The house surgeon recorded a weekend plan for Mrs A's care, noting that she had a fistula that was settling with conservative management, that she was nutritionally depleted and required dietician input and a high calorie and protein diet, and that the plan for continuing care was as documented by Mr Breeze. At 11pm on 14 April the progress notes record, "discharge in bag now very liquidy and smells like urine - ?further fistula."
On 15 April it was noted that there may be pus coming from her urethra or vagina, as a small amount was found in her nappy. On 16 April the nurse caring for Mrs A at the time, collected a midstream urine sample because Mrs A had "cloudy offensive urine".
On Monday 17 April the house surgeon note records that the nursing staff noticed vaginal or urethral discharge, but that she had minimal urinary symptoms, was afebrile and stable. He stated that there was no obvious fistula or discharge (including from the urethra) and a small pustular lesion in her labia. He stated that she was non-tender on digital examination, and on speculum there was thin white discharge, pale cervix and vaginal walls, and swabs were taken. He recorded that Mrs A was to be reviewed by the registrar that afternoon, but to call the house surgeon if there was further discharge, to try to identify the source. He again noted that Mrs A was not for antibiotics.
The nurse caring for Mrs A on 17 April, was concerned about Mrs A's abdominal wound, which was exudating pus from her mucous fistula, abdominal wound, and around her stoma. The nurse contacted Dr E. Dr E reviewed Mrs A, and noted that her tension sutures were removed and swabs taken from all sites. He noted there was pus from the mucous fistula, abdominal wound, and around the stoma. He also noted that there was abdominal bleeding from around the stoma, and that Mrs A was feeling depressed and tearful.
The dietician reviewed Mrs A on 17 April, as planned. She noted that Mrs A's sodium, haemoglobin and albumin had all increased to 135, 127, and 30 respectively. However, the dietician noted that Mrs A was struggling to consume everything that was presented to her. The plan was to continue with encouragement, and to follow up by the end of the week.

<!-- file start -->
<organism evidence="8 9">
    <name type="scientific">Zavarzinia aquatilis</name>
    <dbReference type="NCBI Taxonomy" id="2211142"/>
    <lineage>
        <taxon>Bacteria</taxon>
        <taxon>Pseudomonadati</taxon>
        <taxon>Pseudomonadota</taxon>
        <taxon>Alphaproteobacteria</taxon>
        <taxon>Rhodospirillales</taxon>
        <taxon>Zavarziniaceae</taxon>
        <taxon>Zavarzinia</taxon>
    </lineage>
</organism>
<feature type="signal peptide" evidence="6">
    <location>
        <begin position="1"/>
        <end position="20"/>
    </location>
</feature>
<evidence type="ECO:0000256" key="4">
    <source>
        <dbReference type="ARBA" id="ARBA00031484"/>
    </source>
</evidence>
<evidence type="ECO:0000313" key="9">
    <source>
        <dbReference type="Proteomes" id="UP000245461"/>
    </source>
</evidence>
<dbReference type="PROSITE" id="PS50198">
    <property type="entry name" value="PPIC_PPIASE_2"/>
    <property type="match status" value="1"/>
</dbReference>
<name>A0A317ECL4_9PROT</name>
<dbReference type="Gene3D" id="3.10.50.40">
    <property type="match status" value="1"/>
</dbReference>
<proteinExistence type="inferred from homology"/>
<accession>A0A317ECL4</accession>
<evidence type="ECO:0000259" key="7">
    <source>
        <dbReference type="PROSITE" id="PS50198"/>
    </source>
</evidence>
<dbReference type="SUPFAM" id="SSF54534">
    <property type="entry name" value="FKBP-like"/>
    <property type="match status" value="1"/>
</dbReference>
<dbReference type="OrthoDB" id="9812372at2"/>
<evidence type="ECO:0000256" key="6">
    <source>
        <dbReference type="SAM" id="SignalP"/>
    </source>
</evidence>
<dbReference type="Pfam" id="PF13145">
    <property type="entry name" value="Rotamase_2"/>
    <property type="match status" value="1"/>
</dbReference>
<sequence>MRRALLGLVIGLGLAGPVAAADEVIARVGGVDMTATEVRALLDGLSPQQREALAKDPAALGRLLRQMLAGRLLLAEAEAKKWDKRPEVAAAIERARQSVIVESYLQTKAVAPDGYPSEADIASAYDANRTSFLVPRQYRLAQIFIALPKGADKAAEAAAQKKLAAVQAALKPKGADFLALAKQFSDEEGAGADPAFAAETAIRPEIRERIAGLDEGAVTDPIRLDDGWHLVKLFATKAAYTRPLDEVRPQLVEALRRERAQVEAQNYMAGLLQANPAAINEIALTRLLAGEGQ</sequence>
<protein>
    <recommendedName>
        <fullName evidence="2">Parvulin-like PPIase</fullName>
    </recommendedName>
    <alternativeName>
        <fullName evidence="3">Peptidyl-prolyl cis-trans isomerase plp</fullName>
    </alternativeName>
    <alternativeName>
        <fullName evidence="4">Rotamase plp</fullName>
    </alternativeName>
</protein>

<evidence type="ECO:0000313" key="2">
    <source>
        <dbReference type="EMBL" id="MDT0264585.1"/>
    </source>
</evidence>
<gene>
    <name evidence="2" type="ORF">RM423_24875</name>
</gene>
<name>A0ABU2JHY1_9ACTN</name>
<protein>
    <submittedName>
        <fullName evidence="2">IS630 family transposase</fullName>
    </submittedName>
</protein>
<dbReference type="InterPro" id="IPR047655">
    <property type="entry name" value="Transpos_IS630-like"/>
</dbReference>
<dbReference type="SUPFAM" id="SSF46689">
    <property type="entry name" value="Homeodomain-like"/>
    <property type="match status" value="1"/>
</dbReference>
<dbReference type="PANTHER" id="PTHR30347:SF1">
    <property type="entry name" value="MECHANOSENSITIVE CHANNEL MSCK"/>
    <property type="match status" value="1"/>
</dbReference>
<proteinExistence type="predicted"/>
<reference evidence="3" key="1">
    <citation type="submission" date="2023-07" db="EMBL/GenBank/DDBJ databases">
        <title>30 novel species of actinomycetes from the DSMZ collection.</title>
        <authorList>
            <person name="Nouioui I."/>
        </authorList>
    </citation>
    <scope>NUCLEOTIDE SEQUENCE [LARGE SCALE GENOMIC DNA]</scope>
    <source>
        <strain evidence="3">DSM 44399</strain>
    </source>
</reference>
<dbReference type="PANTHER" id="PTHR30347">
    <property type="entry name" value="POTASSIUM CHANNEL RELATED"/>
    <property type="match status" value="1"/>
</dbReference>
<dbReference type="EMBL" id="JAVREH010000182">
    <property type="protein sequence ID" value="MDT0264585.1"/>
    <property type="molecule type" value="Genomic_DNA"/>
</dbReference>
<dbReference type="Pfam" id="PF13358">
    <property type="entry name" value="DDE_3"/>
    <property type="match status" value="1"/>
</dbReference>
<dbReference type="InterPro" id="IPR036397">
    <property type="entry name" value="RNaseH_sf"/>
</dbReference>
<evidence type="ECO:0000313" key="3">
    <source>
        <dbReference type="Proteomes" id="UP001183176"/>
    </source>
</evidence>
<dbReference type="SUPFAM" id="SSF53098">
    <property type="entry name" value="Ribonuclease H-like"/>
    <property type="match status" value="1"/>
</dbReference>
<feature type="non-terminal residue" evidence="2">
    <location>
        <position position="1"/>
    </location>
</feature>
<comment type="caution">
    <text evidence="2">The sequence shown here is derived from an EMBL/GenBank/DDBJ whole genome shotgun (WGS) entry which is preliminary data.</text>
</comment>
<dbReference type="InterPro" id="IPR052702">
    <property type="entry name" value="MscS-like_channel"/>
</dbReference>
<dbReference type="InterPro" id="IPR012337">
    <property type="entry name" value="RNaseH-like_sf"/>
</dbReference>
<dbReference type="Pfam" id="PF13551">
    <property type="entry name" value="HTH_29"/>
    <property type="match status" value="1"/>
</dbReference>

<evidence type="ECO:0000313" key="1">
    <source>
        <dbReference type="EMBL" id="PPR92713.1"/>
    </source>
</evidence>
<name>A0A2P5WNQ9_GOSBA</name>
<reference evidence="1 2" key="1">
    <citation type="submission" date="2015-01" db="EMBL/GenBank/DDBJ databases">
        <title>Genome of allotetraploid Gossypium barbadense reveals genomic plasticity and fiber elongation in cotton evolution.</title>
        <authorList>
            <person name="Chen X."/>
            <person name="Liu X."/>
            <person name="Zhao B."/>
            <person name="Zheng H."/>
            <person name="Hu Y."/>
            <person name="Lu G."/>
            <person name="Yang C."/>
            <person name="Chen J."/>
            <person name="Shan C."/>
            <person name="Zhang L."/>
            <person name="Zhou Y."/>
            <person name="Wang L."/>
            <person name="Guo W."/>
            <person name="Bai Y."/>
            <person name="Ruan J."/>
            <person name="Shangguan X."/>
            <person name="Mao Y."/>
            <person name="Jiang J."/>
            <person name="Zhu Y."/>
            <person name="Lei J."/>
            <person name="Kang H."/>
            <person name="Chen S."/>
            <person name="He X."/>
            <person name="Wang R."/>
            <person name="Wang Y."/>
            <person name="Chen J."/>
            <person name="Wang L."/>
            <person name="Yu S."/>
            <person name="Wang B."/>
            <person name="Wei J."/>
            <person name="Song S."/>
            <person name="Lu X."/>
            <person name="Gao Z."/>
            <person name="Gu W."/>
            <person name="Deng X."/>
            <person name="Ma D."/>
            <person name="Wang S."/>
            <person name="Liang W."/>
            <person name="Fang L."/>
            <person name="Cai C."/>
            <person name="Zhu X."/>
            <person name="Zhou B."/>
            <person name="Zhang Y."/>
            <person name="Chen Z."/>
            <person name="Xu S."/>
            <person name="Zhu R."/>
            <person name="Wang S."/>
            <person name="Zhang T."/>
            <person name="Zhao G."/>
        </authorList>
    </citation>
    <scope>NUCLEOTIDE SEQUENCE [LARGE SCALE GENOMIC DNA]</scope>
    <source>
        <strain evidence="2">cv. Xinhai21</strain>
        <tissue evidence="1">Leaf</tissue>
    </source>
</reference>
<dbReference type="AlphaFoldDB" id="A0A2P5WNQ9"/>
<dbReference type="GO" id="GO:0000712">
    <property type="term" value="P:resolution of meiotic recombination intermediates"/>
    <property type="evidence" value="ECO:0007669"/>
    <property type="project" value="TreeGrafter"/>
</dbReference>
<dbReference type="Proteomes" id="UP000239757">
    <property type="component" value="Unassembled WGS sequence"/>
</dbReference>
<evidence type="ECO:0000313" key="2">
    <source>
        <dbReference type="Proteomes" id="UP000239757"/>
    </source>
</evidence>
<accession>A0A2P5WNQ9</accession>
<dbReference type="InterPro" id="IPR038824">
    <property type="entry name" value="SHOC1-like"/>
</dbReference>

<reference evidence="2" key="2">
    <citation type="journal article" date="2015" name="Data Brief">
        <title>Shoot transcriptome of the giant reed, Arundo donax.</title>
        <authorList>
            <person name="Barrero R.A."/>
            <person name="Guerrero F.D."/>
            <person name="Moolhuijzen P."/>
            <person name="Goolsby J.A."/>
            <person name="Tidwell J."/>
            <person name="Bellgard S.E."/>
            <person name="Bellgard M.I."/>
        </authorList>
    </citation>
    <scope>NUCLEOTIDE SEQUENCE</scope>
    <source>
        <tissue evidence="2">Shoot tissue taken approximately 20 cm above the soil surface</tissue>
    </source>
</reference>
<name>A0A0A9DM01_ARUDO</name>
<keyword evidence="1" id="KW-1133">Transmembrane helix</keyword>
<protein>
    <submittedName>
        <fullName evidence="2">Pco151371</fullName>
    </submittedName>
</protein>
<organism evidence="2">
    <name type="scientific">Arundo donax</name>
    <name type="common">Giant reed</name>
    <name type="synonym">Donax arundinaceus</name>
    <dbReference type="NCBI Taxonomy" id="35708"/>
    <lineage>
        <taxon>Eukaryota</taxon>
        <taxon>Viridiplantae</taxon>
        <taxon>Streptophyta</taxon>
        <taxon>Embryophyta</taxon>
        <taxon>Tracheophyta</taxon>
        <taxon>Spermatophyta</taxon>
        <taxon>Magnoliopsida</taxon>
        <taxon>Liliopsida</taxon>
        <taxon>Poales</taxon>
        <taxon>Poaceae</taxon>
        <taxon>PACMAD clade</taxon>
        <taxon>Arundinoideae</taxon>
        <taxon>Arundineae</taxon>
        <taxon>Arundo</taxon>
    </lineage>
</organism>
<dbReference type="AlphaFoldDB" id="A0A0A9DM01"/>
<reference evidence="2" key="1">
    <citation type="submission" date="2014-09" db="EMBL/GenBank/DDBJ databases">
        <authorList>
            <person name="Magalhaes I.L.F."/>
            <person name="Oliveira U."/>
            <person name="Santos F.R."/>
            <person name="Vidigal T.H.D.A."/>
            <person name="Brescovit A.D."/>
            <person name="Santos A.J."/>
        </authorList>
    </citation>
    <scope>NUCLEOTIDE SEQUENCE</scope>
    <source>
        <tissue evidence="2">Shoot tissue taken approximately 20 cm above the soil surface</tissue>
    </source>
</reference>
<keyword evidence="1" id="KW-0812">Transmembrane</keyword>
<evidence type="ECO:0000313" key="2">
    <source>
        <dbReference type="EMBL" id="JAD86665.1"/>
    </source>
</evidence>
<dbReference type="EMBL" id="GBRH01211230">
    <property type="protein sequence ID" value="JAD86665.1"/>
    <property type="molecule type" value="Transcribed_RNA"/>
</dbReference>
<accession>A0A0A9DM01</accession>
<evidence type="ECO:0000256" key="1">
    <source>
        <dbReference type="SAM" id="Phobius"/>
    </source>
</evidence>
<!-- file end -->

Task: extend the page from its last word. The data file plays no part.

On 18 April Mr Breeze reviewed Mrs A during a ward round. He noted that she felt well, not febrile or septic, and there was a pus discharge. He noted under the heading "impt" that she was not septic, she was improving, and there was no evidence of a collection. The afternoon nurse noted that there was pus oozing from Mrs A's rectum, but she was drinking well and afebrile.
On 19 April Mrs A was reviewed by Mr Breeze again. He noted that her fistula was draining, her temperature was 37.4 degrees and her observations stable. His plan was to continue with present cares.
The surgical case manager, met with Mrs A and Mrs D on 19 April. The surgical case manager could not recall the meeting, but advised that the notes indicate that Mrs A had two concerns. First, a concern about the support she would receive on discharge, and secondly, the time it was taking for her fistula to heal. The progress notes record that Mrs A voiced concerns about the healing of the fistula, for example timeframes, and whether or not the clinicians were doing everything they could. It is noted that the house surgeon was contacted, and that there was no benefit from fasting and total parenteral nutrition therapy because the fistula was originating from a non-functional part of the bowel. The need to continue with improving nutritional status was emphasised.